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  • hannefoighel

finally a cancer i can love

Updated: Aug 11


Biology dictates us to carry on the genes. We have a biological as well as the sociological obligation to continue along the path of life.

Recently, a good friend told me that he had decided he did not want to become old.

“I’m not revealing how I’m going to make sure, it doesn’t happen,” he said.

He is 65, happy in both job and marriage. His three grown girls are doing well. But for the moment, he cares for his 98-year-old mother 24/7. She is blind and has broken her hip. A few years ago it was the elderly father, who required intensive care for many months before he died.

“I have achieved everything I needed in my life,” my friend said.

Lately, I have been occupied by the notion of achievement in life. Especially since nine months ago, I saw my insides lit up by metastases on the PET-CT scan.

When we are young, we always try to achieve something, on the condition of something else: the need to clean up the house, before the parents came home and saw the mess. Having to take the last exam before traveling, or making the trip before taking the last exam, before getting married or having children, before becoming too old, etc. etc.

In midlife, achievement means wanting to reach something connected to money and career. It is in one form or another about climbing the economic and/or social ladder. As young people, we laughed at the adults who were working to reach a villa, a Volvo and a doggy.

Somehow, we all got there. The villa may have become a small condo. The Volvo a used Volkswagen and the first version of doggie for many of us turned out to be a hamster sprinting around in its wheel. Like ourselves.

But now, now it is no more about having to achieve or wanting to achieve, it is about being able to achieve.

I can no longer plan what I want to achieve. Cancer determines. For now, it is gone, but it can come and most probably will come back. Repeatedly.

On the other hand, I can decide that I will not wait for anything, because I am not done living. Not at all.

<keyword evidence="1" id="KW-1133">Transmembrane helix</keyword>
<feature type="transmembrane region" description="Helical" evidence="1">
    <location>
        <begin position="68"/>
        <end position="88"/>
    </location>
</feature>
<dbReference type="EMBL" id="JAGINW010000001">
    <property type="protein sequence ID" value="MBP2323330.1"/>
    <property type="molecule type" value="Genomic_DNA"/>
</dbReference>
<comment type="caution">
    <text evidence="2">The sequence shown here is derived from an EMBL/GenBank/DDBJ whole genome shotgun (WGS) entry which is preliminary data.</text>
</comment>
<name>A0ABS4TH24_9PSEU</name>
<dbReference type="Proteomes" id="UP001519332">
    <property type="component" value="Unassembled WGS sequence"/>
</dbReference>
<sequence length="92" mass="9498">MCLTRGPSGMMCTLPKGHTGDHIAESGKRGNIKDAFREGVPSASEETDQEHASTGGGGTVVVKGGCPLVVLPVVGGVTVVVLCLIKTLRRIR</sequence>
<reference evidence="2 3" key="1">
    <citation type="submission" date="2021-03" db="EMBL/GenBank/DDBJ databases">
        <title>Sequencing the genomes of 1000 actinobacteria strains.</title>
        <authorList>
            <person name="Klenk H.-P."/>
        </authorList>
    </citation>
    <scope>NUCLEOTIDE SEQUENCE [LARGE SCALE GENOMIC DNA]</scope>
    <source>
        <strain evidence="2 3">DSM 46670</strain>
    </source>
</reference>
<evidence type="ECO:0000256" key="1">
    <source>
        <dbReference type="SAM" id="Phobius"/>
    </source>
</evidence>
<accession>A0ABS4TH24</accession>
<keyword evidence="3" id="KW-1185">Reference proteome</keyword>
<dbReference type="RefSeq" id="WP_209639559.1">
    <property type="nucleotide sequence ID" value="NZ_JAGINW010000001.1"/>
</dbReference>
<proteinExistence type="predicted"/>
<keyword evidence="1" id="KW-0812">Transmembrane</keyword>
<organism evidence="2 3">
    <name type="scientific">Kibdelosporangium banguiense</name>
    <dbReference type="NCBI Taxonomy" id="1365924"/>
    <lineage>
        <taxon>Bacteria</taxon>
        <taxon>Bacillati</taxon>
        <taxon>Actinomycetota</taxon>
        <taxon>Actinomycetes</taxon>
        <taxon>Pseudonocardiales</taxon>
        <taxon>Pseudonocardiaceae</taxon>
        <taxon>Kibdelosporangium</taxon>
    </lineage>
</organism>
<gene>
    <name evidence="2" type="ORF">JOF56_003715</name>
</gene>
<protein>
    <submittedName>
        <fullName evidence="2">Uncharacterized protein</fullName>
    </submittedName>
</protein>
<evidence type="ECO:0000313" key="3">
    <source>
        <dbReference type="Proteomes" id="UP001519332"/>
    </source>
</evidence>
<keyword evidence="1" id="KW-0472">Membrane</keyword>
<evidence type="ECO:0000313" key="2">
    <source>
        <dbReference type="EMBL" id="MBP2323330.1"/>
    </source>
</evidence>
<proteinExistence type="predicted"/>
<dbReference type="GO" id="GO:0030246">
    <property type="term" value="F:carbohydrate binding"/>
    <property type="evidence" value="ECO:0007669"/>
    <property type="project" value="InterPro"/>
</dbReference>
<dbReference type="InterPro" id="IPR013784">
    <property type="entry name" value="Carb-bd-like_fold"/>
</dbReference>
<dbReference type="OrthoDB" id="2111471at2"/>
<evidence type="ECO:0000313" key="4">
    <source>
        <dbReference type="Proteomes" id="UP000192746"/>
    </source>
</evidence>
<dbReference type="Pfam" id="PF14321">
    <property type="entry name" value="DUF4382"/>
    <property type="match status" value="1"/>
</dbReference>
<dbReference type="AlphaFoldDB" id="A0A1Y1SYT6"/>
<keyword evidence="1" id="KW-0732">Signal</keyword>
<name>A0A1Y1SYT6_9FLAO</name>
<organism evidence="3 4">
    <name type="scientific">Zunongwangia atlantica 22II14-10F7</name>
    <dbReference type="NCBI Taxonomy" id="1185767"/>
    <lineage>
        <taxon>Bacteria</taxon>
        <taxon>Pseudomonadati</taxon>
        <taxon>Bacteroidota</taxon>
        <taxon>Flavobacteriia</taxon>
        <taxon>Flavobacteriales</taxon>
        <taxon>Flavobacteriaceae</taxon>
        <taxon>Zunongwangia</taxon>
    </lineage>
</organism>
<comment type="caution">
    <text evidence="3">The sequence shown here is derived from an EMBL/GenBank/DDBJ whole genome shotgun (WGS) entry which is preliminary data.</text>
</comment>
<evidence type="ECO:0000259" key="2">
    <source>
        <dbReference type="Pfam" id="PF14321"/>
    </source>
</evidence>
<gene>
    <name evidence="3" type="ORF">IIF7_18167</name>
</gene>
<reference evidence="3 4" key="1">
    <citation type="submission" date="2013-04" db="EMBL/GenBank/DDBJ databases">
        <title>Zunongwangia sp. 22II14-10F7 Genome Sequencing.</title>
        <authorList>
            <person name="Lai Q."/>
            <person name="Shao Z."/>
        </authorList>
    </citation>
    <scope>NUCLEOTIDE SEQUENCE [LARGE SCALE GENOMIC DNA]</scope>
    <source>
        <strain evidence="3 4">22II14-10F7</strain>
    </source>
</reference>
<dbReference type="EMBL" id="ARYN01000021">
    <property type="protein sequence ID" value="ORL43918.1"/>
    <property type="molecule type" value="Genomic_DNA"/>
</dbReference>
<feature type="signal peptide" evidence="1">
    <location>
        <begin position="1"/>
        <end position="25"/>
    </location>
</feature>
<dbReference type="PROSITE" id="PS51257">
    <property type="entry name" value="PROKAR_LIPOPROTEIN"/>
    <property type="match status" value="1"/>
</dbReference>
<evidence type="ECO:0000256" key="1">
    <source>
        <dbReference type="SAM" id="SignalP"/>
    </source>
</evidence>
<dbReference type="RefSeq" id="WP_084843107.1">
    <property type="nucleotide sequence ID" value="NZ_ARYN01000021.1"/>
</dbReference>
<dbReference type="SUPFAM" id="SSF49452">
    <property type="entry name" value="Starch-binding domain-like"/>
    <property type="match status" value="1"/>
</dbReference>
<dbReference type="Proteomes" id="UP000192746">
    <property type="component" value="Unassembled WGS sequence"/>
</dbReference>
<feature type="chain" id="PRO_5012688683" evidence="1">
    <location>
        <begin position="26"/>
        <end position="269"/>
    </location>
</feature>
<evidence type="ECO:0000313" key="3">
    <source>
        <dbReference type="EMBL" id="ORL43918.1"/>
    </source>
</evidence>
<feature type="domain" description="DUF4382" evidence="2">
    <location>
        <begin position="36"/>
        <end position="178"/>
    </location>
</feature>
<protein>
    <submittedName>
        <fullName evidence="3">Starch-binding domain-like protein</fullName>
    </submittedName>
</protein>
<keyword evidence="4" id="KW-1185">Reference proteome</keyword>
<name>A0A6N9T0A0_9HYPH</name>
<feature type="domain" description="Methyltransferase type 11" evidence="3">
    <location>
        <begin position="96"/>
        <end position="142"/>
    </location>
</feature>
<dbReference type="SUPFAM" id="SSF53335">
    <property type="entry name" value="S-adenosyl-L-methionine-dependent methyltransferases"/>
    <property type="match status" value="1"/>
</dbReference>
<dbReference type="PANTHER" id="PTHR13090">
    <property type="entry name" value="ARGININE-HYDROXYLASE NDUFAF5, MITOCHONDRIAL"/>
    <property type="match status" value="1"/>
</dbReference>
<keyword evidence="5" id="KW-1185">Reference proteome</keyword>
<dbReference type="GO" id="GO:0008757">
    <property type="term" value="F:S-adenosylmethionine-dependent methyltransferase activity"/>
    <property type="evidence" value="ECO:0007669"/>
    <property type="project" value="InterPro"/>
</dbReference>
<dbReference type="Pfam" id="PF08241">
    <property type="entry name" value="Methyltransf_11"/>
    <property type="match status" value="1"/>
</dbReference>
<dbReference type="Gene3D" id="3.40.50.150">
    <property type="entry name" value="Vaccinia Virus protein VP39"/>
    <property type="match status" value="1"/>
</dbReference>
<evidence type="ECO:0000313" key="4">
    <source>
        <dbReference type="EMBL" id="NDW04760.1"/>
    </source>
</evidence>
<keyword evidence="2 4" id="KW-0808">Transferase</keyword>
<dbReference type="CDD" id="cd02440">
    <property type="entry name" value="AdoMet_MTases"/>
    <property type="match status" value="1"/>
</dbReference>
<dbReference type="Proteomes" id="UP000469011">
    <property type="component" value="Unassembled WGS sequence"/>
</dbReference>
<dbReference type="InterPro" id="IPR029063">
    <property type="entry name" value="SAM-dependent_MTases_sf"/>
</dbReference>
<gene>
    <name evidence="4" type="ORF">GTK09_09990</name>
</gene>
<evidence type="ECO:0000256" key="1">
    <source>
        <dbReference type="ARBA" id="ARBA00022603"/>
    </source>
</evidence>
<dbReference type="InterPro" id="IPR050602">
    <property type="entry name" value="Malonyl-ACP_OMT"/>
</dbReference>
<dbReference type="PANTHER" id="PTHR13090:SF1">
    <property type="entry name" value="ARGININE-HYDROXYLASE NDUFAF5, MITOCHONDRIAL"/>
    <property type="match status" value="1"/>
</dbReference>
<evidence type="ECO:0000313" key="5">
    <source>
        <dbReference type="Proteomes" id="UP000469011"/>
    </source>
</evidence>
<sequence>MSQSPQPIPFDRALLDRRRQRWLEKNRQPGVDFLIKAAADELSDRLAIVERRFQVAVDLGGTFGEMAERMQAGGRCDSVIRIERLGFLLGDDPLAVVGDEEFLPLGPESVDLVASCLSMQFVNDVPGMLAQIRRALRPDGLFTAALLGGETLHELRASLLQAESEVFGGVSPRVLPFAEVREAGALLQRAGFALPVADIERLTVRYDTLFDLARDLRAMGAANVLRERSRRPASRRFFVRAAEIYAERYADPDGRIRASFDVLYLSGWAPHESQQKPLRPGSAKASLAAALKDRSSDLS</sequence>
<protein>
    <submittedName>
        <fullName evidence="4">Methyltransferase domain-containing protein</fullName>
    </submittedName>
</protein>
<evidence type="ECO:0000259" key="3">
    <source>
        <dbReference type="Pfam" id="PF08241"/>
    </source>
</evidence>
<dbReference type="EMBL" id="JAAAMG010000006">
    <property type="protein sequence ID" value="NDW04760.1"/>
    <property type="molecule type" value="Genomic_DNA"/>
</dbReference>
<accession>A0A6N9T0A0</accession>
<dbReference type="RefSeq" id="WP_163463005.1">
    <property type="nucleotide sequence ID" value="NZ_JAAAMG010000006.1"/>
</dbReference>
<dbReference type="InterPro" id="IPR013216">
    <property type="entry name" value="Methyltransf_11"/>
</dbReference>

Biology dictates us to carry on the genes. Not only do I have to do my small part, as a link in the unbroken chain of ancestral fathers and mothers. The children I bring into this world are born with the same task. The biological as well as the sociological obligation to continue along the path of life.

Just as I became aware that my body was full of spreading cancer cells spreading in my lymphatic system from my worn-out ovaries, a new life began to grow.

Throughout my treatments, the surgery, the second round of toxic treatments, I have been driven by hope and desire. The hope of achieving and the desire to experience the birth of the child my son and daughter-in-law were expecting.

Now he is here: my son’s son. Born under the zodiac sign Cancer - a Cancer I can embrace and love.

Perfect and beautiful. This miracle of life. His face embraces all the innocence and all the wisdom of the world. His body so fragile and yet so full of vitality. A new person with a will of his own.

It is a dramatic moment to stand with the newborn in my arms, my heart full of prayer and hope, that he will grow up, be healthy, strong, fun, agile, curious, critical, wise and open to the world that will be his. And that he will one day pass everything life has taught him on, as his father has done it.

Welcome to life my little Gali, son of my son. I sincerely hope to be able to show you – as well as your two cousins, Rita and Nilus – the way.

The road to the future.

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